Ellen's Broom is also a 2013 Coretta Scott King Illustrator Honor winner, and very much deserved.  There aren't too many picture books that take place immediately after Reconstruction, so this one is quite special.  Ellen's parents, and other slaves, were not permitted to get legally married.  Slaves incorporated the custom of "jumping the broom" during their own wedding ceremonies. Now that slavery has ended, Ellen's parents are free to have their marriage legally recognized.  It's a big day for the family, as you can imagine, so they put on their best clothes, pack a picnic lunch and travel to the Freedman's Bureau office. The family brings the jumping broom on their journey, but Mama and Papa hesitate when Ellen wants to see her parents jump the broom after their union is legally recognized.  Recognizing that honoring your past is important while looking to the future, Mama and Papa jump the broom.  This is a beautiful and touching book about a family who has faced unbearable struggles and situations, but have survived thanks to their deep faith and their commitment to each other. It is outstanding and to be cherished.

Rabbit and Robot; what a pair! Rabbit and Robot: The Sleepover is one of three 2013 Geisel Honor books; as one of the longer books in our easy reader collection, this would be ideal for readers beyond basic early readers, but not quite ready to make the leap to our easy chapter book collection.   Rabbit and Robot are excited about their sleepover; as anyone who had sleepovers with friends in their childhood, or have hosted sleepovers for their children and their children's friends know, it's not surprising that little conflicts pop up every now and then.  Thankfully, Rabbit and Robot solve their conflicts without any major damage (Rabbit is a bit of a control freak, though).  This is one of the few easy readers that would work as an awesome read aloud. *fist pump*   I am delighted that Cece Bell is a Virginia author--yeah!  (She lives in Montgomery County, grew up in Salem, VA, and graduated from the College of William and Mary!)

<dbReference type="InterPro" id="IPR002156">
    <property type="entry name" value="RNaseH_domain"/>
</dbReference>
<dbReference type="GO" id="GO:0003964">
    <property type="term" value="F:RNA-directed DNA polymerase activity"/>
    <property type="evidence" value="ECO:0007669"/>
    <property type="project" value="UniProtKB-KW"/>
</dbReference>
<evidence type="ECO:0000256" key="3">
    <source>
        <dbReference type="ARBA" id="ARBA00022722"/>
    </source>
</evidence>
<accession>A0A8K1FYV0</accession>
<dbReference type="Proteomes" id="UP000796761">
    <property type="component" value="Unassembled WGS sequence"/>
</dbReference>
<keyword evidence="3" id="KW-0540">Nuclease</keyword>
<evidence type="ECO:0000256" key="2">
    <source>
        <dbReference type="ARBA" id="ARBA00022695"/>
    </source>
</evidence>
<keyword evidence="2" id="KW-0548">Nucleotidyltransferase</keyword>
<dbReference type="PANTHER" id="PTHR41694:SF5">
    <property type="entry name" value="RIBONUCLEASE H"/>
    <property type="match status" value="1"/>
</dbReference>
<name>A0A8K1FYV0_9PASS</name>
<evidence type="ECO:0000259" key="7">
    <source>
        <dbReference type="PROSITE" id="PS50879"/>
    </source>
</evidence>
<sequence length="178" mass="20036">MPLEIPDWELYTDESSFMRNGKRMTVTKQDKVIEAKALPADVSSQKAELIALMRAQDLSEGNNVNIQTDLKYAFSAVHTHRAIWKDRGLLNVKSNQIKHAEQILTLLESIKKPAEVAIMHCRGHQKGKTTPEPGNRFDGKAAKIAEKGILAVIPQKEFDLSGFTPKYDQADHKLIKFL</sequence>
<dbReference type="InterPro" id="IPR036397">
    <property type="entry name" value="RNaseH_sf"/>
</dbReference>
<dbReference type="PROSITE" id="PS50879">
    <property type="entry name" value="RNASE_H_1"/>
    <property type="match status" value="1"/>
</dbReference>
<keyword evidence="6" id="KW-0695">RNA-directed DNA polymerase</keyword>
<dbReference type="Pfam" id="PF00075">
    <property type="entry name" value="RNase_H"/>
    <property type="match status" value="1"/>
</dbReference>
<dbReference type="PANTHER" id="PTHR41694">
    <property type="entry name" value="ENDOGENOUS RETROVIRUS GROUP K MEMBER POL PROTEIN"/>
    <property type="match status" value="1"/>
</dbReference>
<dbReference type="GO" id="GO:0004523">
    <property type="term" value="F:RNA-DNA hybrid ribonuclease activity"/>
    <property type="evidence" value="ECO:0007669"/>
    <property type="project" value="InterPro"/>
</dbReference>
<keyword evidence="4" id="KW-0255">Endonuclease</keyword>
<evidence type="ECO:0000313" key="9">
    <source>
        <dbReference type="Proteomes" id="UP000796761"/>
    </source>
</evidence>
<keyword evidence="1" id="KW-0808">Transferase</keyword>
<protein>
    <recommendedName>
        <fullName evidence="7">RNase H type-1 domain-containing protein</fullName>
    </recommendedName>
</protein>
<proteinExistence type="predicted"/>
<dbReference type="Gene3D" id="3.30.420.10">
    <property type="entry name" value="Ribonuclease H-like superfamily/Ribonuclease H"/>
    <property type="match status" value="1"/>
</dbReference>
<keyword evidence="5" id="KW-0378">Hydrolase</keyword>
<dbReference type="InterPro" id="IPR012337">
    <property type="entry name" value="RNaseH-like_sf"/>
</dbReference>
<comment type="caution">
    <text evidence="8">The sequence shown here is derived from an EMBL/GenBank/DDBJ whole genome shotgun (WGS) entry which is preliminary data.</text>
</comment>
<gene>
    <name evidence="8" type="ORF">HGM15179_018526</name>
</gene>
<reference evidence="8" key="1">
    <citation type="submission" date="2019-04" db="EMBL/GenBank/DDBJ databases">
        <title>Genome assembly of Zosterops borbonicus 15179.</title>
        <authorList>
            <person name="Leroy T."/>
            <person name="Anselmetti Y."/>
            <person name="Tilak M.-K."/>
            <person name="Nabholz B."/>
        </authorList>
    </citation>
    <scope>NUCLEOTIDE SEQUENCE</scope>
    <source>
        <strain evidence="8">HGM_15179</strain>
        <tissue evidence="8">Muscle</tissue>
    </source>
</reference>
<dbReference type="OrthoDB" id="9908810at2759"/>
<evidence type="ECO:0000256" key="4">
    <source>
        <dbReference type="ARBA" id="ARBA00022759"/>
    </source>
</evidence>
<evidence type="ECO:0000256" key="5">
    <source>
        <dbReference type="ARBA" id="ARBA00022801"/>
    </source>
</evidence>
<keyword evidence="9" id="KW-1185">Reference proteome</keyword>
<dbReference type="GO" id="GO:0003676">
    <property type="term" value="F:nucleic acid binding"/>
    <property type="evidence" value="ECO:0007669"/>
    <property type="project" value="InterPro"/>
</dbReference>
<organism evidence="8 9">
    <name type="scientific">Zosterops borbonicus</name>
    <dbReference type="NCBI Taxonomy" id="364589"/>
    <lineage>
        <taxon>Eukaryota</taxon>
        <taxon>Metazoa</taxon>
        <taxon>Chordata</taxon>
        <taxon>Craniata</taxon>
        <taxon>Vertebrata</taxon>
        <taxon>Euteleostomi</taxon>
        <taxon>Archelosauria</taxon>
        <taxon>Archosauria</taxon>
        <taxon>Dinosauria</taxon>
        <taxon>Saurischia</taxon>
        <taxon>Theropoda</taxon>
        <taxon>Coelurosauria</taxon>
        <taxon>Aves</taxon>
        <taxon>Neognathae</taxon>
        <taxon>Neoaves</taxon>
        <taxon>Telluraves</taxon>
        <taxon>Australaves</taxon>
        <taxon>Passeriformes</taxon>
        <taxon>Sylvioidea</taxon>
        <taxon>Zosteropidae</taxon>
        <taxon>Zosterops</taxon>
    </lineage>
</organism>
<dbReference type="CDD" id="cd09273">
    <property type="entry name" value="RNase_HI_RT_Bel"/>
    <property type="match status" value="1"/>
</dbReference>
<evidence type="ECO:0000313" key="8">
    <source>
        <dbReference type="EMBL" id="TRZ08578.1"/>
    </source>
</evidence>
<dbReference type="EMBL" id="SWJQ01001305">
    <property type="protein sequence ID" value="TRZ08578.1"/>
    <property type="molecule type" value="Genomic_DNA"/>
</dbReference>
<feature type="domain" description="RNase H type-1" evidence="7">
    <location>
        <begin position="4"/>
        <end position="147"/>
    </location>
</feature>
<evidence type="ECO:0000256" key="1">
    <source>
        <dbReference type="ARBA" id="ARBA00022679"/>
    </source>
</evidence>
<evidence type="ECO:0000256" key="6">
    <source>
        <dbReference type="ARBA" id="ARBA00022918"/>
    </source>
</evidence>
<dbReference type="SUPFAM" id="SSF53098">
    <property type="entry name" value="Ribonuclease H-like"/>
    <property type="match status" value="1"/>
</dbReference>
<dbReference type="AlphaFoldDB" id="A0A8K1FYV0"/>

Finally, we come to my first pick for my 2014 Caldecott short list.

Folks, I am flipping out over Lucky Ducklings: A True Rescue Story.  First of all--the illustrations.  Gorgeous, intimate, heartwarming, and big enough for a story time crowd to appreciate and enjoy.  Secondly--the story!  Mama Duck proudly leads her ducklings on a stroll--Pippin, Bippin, Tippin, Dippin--"and last of all....Little Joe."  All appears to be well, until--danger!  The ducklings, one by one, fall into trouble.  Luckily, kind and determined humans help the little duck family (not without being scolded by a very anxious mother from time to time).  Oh, this such a LOVE of a book!  It's a perfect read aloud, with darling illustrations, a great repeating hook ("Oh, dear! That could have been the end of the story....")...and who doesn't love a young duck family?  You will love this book; I promise.  It is indeed a true story (the town even fixed the danger zone so that ducklings may safely cross!), which just adds to the charm tenfold.

Don't miss out on these books!  You will be richly rewarded.